With this teacher guide, students will develop a strong understanding for the purpose of the Judicial Branch of the United States Government. Students will design storyboards that illustrate the power, responsibilities, and history of the judicial system.
By the end of this lesson your students will create amazing storyboards like the ones below!
When the Founding Fathers established the American government, they made a system of checks and balances so no one part of the government would have too much power. There are three branches of government: the Legislative Branch, the Executive Branch, and the Judicial Branch. The Legislative Branch was intended to make laws, the Executive Branch to enforce laws, and the Judicial Branch to judge laws.
In the study of American government, it is essential to have an understanding of the American judicial system. Independent from the other branches of government, the value of the Judicial Branch is immeasurable to the preservation of American democracy. From the rich legacy of the Supreme Court, to the daily conflicts in local courts, the judiciary plays a vital role in the protection and safety of all American citizens.
Essential Questions for the Judicial Branch
What is the responsibility of the Judicial Branch?
How is the court system organized?
How does the Judicial Branch ensure democratic values?
Judicial Branch Lesson Plans, Student Activities and Graphic Organizers
Complex topics, such as the composition and responsibilities of the Judicial Branch, benefit from taking a focused look at key questions.
In this activity, students will create a Spider Map that represents the 5 Ws of the Judicial Branch. For each W, who, what, where, when, and why, students will ask and answer a central question. Using the cell space, students will create a visual representation to accompany their responses.
Here are some examples of possible questions:
Who is a member of the Judicial Branch?
What is the purpose of the Judicial Branch?
When was the Judicial Branch created?
Where is the Judicial Branch located?
Why do we have a Judicial Branch?
Who is in charge of the Judicial Branch?
What does the Judicial Branch do?
What types of jobs are part of the Judicial Branch?
Who is part of the Judicial Branch?
The Judicial Branch is made up of a variety of individuals. The branch consists of judges, bailiffs, justices, lawyers, and everyday civilians who serve as jurors!
What is the role of the Judicial Branch?
The Judicial Branch is responsible for making sure justice is being upheld for every citizen. The branch resolves conflicts and judges the constitutionality of law.
When was the Judicial Branch created?
The Judicial Branch was created in 1787 with the signing of the Constitution. The Constitution created the structure of government with the Executive, Legislative, and Judicial Branches.
Where is the Judicial Branch located?
The Judicial Branch is located in all 50 states. Each state has their own court system. Although most trials are resolved in the state, sometimes they will be appealed to the Supreme Court in Washington, D.C.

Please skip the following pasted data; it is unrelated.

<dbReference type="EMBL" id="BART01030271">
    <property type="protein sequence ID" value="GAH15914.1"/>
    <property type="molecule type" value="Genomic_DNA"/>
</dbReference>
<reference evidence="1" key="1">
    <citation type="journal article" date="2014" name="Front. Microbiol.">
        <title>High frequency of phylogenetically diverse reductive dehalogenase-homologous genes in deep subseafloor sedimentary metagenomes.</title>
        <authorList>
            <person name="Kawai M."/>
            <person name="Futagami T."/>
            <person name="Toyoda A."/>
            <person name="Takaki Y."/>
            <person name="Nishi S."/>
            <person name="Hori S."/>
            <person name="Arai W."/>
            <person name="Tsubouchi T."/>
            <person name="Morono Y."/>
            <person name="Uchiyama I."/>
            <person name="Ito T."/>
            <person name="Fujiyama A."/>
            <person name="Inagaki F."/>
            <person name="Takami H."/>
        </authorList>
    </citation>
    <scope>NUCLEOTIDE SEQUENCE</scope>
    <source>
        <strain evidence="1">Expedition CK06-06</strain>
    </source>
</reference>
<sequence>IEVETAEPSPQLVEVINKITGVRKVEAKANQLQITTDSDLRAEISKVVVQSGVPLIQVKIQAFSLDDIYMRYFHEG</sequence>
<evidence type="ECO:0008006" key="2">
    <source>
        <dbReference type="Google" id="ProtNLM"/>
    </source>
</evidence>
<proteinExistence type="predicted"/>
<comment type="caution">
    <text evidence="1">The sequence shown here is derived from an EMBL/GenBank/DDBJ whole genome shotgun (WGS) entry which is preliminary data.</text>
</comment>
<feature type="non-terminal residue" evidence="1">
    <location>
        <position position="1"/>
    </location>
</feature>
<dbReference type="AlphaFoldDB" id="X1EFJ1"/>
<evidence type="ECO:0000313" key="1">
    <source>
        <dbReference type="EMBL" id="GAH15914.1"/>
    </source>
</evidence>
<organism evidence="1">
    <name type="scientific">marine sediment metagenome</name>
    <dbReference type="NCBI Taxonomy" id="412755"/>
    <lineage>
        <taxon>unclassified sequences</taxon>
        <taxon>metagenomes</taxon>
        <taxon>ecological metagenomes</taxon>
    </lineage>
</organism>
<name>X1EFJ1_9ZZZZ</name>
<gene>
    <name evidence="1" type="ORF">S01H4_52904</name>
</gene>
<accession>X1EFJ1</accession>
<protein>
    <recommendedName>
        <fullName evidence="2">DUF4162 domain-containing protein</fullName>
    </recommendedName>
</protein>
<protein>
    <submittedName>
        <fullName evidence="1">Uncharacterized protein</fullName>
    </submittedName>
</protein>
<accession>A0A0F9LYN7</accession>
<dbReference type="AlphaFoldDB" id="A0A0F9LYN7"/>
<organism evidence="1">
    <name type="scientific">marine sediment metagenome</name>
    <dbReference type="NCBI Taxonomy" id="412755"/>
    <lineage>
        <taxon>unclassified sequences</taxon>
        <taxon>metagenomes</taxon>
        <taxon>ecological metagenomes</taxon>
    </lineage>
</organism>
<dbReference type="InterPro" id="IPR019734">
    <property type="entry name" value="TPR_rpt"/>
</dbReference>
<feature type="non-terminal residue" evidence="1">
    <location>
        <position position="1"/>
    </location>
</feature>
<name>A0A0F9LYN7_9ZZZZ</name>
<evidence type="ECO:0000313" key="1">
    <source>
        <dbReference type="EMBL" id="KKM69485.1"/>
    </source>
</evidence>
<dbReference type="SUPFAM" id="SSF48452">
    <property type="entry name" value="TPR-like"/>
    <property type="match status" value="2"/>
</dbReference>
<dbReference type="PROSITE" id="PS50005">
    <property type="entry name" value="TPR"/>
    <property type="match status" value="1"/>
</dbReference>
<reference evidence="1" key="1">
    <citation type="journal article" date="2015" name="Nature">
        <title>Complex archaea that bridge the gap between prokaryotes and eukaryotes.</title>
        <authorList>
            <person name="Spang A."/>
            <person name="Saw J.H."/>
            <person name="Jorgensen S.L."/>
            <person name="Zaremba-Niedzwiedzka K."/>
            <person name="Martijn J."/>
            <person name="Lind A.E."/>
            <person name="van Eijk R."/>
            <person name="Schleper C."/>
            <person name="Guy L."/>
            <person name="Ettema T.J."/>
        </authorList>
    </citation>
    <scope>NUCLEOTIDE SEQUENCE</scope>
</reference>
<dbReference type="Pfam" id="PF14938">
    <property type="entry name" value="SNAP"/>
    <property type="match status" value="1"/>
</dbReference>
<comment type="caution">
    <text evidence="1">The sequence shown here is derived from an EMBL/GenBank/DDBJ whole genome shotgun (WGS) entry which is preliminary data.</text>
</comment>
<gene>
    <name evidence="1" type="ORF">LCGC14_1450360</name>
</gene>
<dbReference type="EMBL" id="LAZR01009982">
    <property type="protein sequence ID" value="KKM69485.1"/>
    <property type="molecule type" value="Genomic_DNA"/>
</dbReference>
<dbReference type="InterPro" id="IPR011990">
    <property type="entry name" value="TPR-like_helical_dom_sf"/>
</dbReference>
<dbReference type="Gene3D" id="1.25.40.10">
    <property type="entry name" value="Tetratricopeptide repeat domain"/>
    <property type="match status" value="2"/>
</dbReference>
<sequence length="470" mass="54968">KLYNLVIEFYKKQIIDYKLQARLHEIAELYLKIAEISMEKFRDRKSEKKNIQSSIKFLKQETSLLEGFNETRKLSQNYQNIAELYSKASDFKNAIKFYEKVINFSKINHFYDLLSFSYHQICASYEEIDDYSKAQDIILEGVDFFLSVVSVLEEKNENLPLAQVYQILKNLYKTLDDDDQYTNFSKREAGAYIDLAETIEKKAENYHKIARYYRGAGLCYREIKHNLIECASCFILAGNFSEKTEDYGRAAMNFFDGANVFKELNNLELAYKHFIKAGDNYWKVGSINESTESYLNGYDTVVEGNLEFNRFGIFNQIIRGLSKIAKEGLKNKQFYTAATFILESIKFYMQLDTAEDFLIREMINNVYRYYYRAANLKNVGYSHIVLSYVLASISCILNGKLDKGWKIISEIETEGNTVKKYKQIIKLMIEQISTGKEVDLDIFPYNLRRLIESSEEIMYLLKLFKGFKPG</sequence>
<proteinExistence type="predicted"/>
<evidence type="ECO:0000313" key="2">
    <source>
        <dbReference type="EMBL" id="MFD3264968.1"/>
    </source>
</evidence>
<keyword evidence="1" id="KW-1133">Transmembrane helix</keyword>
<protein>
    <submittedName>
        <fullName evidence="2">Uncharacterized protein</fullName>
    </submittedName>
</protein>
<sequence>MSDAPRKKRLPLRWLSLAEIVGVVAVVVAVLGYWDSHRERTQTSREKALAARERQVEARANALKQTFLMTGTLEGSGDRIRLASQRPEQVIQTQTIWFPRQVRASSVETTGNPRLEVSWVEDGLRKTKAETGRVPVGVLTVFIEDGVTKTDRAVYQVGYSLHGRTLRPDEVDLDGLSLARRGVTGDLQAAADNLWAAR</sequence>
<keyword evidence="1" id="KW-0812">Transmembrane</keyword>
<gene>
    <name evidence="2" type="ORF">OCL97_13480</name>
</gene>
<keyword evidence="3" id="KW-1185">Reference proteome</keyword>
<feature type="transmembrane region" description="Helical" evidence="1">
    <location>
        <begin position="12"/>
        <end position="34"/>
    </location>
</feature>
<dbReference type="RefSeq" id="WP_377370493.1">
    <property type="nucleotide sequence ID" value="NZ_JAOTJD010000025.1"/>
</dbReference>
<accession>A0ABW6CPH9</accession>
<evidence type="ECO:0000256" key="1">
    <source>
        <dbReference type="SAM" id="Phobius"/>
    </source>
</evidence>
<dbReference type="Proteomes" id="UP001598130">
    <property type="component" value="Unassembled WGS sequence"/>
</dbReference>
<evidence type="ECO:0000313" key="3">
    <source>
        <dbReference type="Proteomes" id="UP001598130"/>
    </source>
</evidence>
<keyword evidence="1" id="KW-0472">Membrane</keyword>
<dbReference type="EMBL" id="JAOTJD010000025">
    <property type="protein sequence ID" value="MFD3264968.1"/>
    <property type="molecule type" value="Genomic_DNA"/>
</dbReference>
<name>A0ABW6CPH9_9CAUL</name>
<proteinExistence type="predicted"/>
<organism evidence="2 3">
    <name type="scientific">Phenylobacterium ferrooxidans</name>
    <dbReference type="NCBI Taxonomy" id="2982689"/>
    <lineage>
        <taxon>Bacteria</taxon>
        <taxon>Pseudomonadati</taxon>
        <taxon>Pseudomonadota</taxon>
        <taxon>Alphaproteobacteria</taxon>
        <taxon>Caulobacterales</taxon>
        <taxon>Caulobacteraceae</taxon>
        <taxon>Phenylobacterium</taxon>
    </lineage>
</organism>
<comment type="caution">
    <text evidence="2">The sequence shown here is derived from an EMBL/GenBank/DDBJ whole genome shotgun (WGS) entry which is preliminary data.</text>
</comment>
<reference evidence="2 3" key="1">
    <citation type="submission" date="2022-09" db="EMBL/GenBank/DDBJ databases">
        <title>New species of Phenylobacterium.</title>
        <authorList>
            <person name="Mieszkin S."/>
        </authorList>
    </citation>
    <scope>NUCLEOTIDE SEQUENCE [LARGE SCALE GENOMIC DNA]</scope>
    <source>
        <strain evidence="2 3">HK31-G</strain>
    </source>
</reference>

Why does the Judicial Branch exist?
The Judicial Branch exists to ensure that the government and civilians are following the laws. No one in America is above the law, and the court's goal is to enforce justice.
Students will create a spider map that represents the numerous individuals of the Judicial Branch. Students are required to select at least four roles of the Judicial System from the list below, represent each individual, and include a written description for each specific individual.
Members of the Judicial Branch:
Supreme Court Justice
Here is an example storyboard of four individuals:
A bailiff is a court officer that is responsible for the transportation and actions of the accused in court. The bailiff is also responsible for keeping order in the court.
The judge is the individual who is responsible for presiding over a trial. Depending on the type of trial, the powers of the judge vary, but a judge ensures that legal proceedings are being applied throughout the trial.
A court stenographer is responsible for transcribing the events, quotes, and details throughout the case. A stenographer's notes can be very helpful when reviewing a lengthy case.
The jury are the members of the trial responsible for determining the verdict in certain cases. Jurors are regular civilians that are randomly selected to serve on a trial.
Students research a specific individual from the activity above. Students can select an individual who has made a historical impact on their specific role. Students should make a storyboard that represents who the person was and what actions they performed to impact the Judicial Branch.
The Judicial Branch has had an enormous impact on the history and development of America. Many major legal rulings made by the Supreme Court have shaped American society.
Have students research major events that have occurred throughout the History of the Supreme Court. Students will create a timeline that reflects the foundations of the judicial branch, along with major events that have transpired within the judiciary. Here are some Judicial Branch facts.
Example Supreme Court Timeline
September 17, 1787
The Supreme Court is Created